Instacart IPO Target Could Be Under $10 Billion

Instacart, IPO, grocery, delivery

 Instacart is reportedly aiming for an initial public offering target far below its past valuation.

 The grocery delivery company’s initial public offering (IPO) could come by next week, with the firm targeting a valuation between $8.6 billion to $9.3 billion, the Wall Street Journal reported Sunday (Sept. 10), citing sources familiar with the matter.

As the report noted, that figure is roughly a fourth of the $39 billion valuation Instacart said it achieved following a funding round in 2021, the year it began preparing its long-awaited IPO.

A spokesperson for Instacart declined to comment.

Last week saw reports that Instacart was planning to set its listing price and begin an investor roadshow on Monday (Sept. 11), before pricing its IPO the following week.

The company, following years of discussion and speculation, filed its plans last month to go public with the Securities and Exchange Commission.

As PYMNTS’ Karen Webster wrote last month, with that filing came “a glimmer of hope that the 18-month tech IPO drought may be ending.” 

EquityZen’s head of market insights Brianne Lynch wrote that roughly 1400 private companies worth $1 billion or more are waiting for a better time to test the waters in the public markets. 

“Whether Instacart opens the Tech IPO floodgates or turns the spigot into something more like a constant trickle, we’ll wait to see,” Webster wrote.

In the meantime, PYMNTS intelligence finds that there’s a decent amount of opportunity for companies like Instacart to capture a larger share of the grocery market.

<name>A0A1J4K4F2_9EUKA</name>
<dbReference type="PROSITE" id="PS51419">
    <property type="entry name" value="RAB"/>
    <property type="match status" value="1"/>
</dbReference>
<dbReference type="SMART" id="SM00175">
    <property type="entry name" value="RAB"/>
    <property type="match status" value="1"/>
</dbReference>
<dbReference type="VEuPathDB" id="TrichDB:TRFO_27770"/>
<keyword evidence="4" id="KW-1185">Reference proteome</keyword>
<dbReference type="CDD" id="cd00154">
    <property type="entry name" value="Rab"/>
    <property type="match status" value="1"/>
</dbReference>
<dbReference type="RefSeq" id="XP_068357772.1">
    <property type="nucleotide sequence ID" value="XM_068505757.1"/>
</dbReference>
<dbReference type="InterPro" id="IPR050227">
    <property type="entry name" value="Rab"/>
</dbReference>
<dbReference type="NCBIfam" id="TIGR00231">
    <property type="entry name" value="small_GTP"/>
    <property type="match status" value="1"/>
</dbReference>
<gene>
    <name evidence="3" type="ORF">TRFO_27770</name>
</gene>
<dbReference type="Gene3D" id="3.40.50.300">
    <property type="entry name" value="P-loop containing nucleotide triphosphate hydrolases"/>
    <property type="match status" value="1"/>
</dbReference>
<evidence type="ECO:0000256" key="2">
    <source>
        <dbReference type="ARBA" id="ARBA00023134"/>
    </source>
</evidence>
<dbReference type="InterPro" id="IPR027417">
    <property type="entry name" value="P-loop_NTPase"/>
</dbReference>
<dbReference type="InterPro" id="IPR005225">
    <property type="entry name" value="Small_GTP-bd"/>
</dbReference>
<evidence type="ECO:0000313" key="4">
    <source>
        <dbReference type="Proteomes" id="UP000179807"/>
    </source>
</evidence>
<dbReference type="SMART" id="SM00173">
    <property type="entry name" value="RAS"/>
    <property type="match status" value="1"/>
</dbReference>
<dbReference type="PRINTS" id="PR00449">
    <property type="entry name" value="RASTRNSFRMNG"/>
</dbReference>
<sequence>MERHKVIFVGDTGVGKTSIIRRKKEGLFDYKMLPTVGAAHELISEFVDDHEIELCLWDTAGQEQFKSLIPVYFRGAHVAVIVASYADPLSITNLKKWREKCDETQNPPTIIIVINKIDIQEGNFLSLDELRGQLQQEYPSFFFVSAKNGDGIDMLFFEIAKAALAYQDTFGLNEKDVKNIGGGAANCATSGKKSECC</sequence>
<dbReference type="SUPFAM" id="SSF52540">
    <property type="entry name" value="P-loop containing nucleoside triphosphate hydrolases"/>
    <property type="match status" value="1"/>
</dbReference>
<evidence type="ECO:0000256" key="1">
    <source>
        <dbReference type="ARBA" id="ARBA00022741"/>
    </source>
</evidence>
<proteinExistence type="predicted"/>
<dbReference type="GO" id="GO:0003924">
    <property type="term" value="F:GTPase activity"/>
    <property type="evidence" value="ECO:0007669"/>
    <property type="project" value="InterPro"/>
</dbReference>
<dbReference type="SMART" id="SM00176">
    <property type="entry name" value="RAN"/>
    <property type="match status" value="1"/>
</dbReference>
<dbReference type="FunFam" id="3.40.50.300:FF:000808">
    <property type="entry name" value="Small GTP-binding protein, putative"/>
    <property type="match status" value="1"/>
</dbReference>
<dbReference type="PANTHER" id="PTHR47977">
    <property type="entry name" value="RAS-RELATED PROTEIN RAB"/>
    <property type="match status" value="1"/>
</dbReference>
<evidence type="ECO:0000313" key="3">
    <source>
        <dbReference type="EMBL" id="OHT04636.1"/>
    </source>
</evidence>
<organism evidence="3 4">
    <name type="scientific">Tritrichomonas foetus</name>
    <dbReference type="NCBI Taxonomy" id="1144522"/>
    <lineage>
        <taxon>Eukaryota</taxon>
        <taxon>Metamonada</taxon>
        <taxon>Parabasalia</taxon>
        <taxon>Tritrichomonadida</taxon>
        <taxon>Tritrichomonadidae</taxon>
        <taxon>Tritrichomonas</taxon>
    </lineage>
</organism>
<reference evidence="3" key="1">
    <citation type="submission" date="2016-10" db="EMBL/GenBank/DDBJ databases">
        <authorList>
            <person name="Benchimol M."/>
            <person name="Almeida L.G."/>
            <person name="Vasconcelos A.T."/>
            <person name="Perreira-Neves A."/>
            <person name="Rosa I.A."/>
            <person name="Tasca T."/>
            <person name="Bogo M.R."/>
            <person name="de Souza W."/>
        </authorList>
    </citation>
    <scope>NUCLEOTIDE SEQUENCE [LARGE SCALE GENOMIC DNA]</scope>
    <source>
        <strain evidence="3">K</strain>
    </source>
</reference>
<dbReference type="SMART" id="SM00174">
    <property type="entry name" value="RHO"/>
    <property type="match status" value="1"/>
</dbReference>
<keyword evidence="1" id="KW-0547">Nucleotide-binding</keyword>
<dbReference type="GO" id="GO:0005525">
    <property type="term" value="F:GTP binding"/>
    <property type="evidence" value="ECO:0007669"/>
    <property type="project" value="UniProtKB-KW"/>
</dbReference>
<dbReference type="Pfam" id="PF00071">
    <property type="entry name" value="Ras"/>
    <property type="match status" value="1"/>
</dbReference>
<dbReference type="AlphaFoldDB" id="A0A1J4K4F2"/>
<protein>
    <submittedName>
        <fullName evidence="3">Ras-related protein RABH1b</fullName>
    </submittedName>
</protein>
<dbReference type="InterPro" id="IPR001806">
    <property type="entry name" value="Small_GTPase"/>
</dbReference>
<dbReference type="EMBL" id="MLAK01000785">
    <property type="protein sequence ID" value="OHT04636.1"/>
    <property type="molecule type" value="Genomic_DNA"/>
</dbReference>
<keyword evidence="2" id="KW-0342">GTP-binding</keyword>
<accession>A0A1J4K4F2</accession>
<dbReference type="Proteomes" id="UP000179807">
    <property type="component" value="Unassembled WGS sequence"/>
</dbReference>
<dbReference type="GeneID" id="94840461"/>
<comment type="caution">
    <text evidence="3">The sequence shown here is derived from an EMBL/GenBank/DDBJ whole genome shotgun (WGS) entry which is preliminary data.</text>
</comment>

The study “Tracking the Digital Payments Takeover: Catching the Coming eCommerce Wave,” created in collaboration with Amazon Web Services (AWS), found while that 12% of grocery purchases are made using a computer or mobile device, 32% of shoppers said they are very or extremely likely to up their digital grocery purchases in the next year.

And if online grocery buying still comes with friction, many consumers are taking advantage of the convenience the technology affords them and its ability to expand their choices.

“Instacart has eliminated consumers’ need to consider proximity in their decision about where to shop for groceries,” Webster wrote. 

“Maybe shoppers want to shop using Instacart at the same store they’d otherwise visit in person. But maybe they’d rather try a store they would otherwise skip because it requires a 40-to-50-minute round-trip drive — as many now do.”